Hill to Hall Jan. 27–Feb. 2

Jan. 27: Oregon Democrats aim to change quorum rules to prevent a possible Republican walkout

Oregon Democrats filed a joint resolution in the state Senate in order to change the quorum required for a vote on legislation. The resolution proposes a constitutional amendment which would change the requirement to reach a quorum from two thirds of the lawmakers to a simple majority. If passed by the legislature, the amendment would move to voters in the 2020 election. Senate Majority Leader Ginny Burdick is expected to introduce the legislation in order to prevent another walkout by Republican lawmakers, according to AP News


Jan. 28: Governor Brown seeks new affordable housing tax to be decided by voters

Oregon Governor Kate Brown’s office filed a resolution in the state House of Representatives in order to impose a new tax, with the funds going towards affordable housing in the state. The resolution, would impose a tax on real estate that changes ownership, according to Oregon Public Broadcasting. Voters previously voted in a constitutional amendment in 2012 to prevent such a tax with Measure 79, which was heavily backed by realtors and business groups following the recession and passed with 59% of the vote. Brown’s resolution would similarly be a constitutional amendment, which would require another vote from voters if it passes in the legislature.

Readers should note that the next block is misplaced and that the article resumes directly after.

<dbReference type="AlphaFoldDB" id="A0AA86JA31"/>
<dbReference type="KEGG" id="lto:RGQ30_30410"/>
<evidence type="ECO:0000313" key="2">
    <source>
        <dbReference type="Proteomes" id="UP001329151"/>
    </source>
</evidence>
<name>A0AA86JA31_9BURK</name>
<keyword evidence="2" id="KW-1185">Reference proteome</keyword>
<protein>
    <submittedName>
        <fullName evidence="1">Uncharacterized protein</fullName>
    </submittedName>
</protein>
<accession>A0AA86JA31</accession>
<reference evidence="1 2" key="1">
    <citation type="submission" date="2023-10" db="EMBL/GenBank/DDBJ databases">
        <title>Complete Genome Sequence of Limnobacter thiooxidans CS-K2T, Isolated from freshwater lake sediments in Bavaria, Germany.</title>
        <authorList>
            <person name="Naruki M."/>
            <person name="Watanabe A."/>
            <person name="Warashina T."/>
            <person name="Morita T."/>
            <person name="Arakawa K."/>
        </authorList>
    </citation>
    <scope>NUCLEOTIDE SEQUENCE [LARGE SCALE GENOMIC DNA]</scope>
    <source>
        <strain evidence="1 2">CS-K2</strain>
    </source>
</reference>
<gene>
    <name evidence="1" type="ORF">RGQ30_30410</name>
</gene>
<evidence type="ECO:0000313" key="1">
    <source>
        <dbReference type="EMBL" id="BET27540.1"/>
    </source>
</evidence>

Feb. 2: Legislation to ban vaping products comes to the legislature after previous failures

Oregon State Senator Laurie Monnes Anderson filed a bill in the Oregon Senate in order to ban flavored nicotine vaping products. The bill comes after the Governor Kate Brown’s ban on flavored vaping products failed in October after opposition from the vaping industry, according to The Oregonian. Monnes Anderson has previously attempted to push similar legislation in 2015, which died in committee. She also drafted an attempt in early 2019, which she abandoned after lobbyists from the American Heart Association and the American Cancer Society said they would not support it, according to Willamette Week. If passed, those found in violation of the ban could be fined up to $5,000